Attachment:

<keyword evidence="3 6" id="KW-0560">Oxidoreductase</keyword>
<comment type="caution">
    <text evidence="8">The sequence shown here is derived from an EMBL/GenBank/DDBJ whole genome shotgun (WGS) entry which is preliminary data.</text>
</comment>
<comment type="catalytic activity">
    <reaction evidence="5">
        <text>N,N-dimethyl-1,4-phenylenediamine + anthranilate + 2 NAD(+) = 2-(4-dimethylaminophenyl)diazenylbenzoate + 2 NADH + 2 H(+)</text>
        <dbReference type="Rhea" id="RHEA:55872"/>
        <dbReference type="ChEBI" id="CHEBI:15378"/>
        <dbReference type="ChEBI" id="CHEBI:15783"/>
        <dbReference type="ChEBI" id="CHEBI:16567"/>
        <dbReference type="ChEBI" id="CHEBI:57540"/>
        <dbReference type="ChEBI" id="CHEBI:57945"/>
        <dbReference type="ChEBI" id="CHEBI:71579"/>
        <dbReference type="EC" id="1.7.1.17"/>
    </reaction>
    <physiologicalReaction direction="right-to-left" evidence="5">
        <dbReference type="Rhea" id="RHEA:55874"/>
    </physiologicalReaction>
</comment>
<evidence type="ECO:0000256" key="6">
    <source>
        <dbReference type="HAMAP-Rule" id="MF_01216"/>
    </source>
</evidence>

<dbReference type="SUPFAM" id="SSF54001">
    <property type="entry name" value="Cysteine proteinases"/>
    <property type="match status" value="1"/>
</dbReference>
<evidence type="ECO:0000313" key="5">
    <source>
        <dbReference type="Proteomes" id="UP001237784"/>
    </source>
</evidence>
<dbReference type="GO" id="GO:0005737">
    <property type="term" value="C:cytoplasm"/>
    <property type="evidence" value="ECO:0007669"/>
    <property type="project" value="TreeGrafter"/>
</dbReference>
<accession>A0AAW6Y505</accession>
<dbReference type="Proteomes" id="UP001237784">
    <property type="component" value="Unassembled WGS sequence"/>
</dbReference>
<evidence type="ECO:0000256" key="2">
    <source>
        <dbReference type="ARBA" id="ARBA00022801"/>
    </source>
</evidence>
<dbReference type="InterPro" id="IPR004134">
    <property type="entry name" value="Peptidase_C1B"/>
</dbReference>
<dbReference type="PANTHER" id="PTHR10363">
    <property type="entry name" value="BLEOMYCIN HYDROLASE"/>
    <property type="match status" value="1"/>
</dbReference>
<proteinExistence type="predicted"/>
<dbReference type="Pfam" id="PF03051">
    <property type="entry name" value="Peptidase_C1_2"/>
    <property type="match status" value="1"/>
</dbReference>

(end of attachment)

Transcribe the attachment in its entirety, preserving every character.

<keyword evidence="3 6" id="KW-0560">Oxidoreductase</keyword>
<comment type="caution">
    <text evidence="8">The sequence shown here is derived from an EMBL/GenBank/DDBJ whole genome shotgun (WGS) entry which is preliminary data.</text>
</comment>
<comment type="catalytic activity">
    <reaction evidence="5">
        <text>N,N-dimethyl-1,4-phenylenediamine + anthranilate + 2 NAD(+) = 2-(4-dimethylaminophenyl)diazenylbenzoate + 2 NADH + 2 H(+)</text>
        <dbReference type="Rhea" id="RHEA:55872"/>
        <dbReference type="ChEBI" id="CHEBI:15378"/>
        <dbReference type="ChEBI" id="CHEBI:15783"/>
        <dbReference type="ChEBI" id="CHEBI:16567"/>
        <dbReference type="ChEBI" id="CHEBI:57540"/>
        <dbReference type="ChEBI" id="CHEBI:57945"/>
        <dbReference type="ChEBI" id="CHEBI:71579"/>
        <dbReference type="EC" id="1.7.1.17"/>
    </reaction>
    <physiologicalReaction direction="right-to-left" evidence="5">
        <dbReference type="Rhea" id="RHEA:55874"/>
    </physiologicalReaction>
</comment>
<evidence type="ECO:0000256" key="6">
    <source>
        <dbReference type="HAMAP-Rule" id="MF_01216"/>
    </source>
</evidence>

<dbReference type="SUPFAM" id="SSF54001">
    <property type="entry name" value="Cysteine proteinases"/>
    <property type="match status" value="1"/>
</dbReference>
<evidence type="ECO:0000313" key="5">
    <source>
        <dbReference type="Proteomes" id="UP001237784"/>
    </source>
</evidence>
<dbReference type="GO" id="GO:0005737">
    <property type="term" value="C:cytoplasm"/>
    <property type="evidence" value="ECO:0007669"/>
    <property type="project" value="TreeGrafter"/>
</dbReference>
<accession>A0AAW6Y505</accession>
<dbReference type="Proteomes" id="UP001237784">
    <property type="component" value="Unassembled WGS sequence"/>
</dbReference>
<evidence type="ECO:0000256" key="2">
    <source>
        <dbReference type="ARBA" id="ARBA00022801"/>
    </source>
</evidence>
<dbReference type="InterPro" id="IPR004134">
    <property type="entry name" value="Peptidase_C1B"/>
</dbReference>
<dbReference type="PANTHER" id="PTHR10363">
    <property type="entry name" value="BLEOMYCIN HYDROLASE"/>
    <property type="match status" value="1"/>
</dbReference>
<proteinExistence type="predicted"/>
<dbReference type="Pfam" id="PF03051">
    <property type="entry name" value="Peptidase_C1_2"/>
    <property type="match status" value="1"/>
</dbReference>